If you’re looking for what to do in Vancouver this Friday night, there’s only one place to be: the world premier of Kye Petersen and Dendrite Studio’s new ski film, Numinous. Playing at the Imperial, the doors open at 8:00pm and the show goes at 9pm (age 19+). If the teaser is any indication, the film is going to be a full-throttle display of freeride movement, combined with emotional and creative cinematic wizardry. We suggest you book your ticket ahead of time. Afterwards, Monster Energy is throwing a party. Most of the stars in the film will be on hand to join in the festivities. Get on it YVR!
We caught Kye on the phone today to ask him a few questions about the project. It ended up being a nice chat with Kye providing thoughtful answers that we felt should be posted in their entirety. Below is the interview transcribed.
BigLines: You nervous?
Kye Peterson: I’m nervous and excited, but more excited. I’m emotionally ready to be over the project and once it’s out there then it’s out of my control as to how it’s received.
BL: What can people expect to see?
KP: Basically it’s the culmination of a bunch of locations around BC. You’ll see a lot of skiing around my local mountains. Even on Whistler Blackcomb itself. We shot quite a lot of follow cam footage. One of the segments in the film is based around group shredding and basically skiing the back yard with your buddies. The whole film is quite community based.
Even though I’m the only skier producing the film, there’s 8 other skiers in the film and each one of them absolutely killed it. You can expect to see a lot of rad shredding from Logan Pehota, Dane Tudour, Matty Richard, Callum Pettit, Wylie Miller as well as a little bit from Tatum and Rubens.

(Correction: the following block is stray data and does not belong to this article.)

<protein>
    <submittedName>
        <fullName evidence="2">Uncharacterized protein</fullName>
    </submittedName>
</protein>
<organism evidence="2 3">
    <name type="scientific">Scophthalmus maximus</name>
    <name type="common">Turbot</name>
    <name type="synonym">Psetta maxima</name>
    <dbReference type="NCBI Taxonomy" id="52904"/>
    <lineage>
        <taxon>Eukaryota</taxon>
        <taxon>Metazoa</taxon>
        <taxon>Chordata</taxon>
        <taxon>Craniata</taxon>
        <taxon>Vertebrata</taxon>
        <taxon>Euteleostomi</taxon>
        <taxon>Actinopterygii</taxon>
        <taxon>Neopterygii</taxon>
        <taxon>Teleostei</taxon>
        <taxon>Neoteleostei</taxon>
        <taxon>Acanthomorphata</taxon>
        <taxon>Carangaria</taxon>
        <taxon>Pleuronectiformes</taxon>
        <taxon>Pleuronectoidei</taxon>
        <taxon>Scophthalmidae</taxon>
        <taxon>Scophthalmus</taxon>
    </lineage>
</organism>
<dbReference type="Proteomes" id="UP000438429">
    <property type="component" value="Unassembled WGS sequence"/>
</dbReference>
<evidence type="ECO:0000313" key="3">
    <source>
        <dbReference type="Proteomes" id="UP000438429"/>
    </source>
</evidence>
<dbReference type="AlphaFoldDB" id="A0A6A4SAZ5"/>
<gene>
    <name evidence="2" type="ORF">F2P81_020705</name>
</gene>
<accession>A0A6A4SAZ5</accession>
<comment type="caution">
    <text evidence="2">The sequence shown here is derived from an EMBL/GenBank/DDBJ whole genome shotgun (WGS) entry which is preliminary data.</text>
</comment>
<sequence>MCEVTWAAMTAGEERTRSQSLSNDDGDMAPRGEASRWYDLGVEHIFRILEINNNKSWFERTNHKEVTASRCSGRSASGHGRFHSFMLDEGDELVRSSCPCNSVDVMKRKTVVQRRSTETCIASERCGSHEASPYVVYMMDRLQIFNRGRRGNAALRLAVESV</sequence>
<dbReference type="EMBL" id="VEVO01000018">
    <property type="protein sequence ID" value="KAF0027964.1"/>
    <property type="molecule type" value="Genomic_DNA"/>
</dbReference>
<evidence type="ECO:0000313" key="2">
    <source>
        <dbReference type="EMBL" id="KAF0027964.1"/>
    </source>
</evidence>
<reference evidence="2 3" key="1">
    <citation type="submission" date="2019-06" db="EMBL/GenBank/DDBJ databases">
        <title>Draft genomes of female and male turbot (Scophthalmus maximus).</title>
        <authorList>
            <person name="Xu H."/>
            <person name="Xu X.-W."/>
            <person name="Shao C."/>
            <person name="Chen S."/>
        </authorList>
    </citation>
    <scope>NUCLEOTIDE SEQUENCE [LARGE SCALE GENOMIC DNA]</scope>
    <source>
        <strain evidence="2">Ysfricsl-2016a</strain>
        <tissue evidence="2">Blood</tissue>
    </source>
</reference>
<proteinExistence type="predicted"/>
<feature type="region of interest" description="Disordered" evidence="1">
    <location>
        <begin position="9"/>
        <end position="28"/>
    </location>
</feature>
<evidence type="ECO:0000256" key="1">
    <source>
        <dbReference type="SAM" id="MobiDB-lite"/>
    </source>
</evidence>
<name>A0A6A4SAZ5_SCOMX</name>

BL: There’s some quality peeps in there. Out of all of them, who has the stinkiest farts?
KP: Haha, I don’t know actually. I’m going to guess Callum because of what he eats. He eats lots of rich food.
BL: The lodge man, of course. I’m guessing when you do a long glacier expedition that you have your own tent then?
KP: Not always, it depends. On the Meager trip I had my own tent because it was more a base camp style and you’re allowed to be a bit more luxury in what you can take. We had one of those big basecamp tents too, which is nice for the group area.
BL: It looks like you had some pretty windy weather in some moments, which is to be expected I guess.
KP: I think continuously, every year going forward, our weather is just getting more and more complicated. We’re having more highs and lows y’know. Like extreme low temperatures and extreme high temperatures, which this spring, equated to some pretty sketchy avalanche conditions and inconsistent weather. I can literally count on one hand the amount of days of sun we had last winter. I can count maybe eight days and half of those we’re half sun days and maybe half were full dawn to dusk sunny. So yeah, pretty tough conditions to shoot in and I think the film kinda expresses that. But luckily we were able to capitalize on those days, basically just because we were ready all season long. Many days throughout the season we’d go out anyways and we’d work, work, work and come home with a shot a day kind of thing, y’know, just picking away at it. And then you have those rare good days in the spring when you get like ten shots with two different athletes, which really brings the whole film together. But it came down to being ready and working every single day regardless.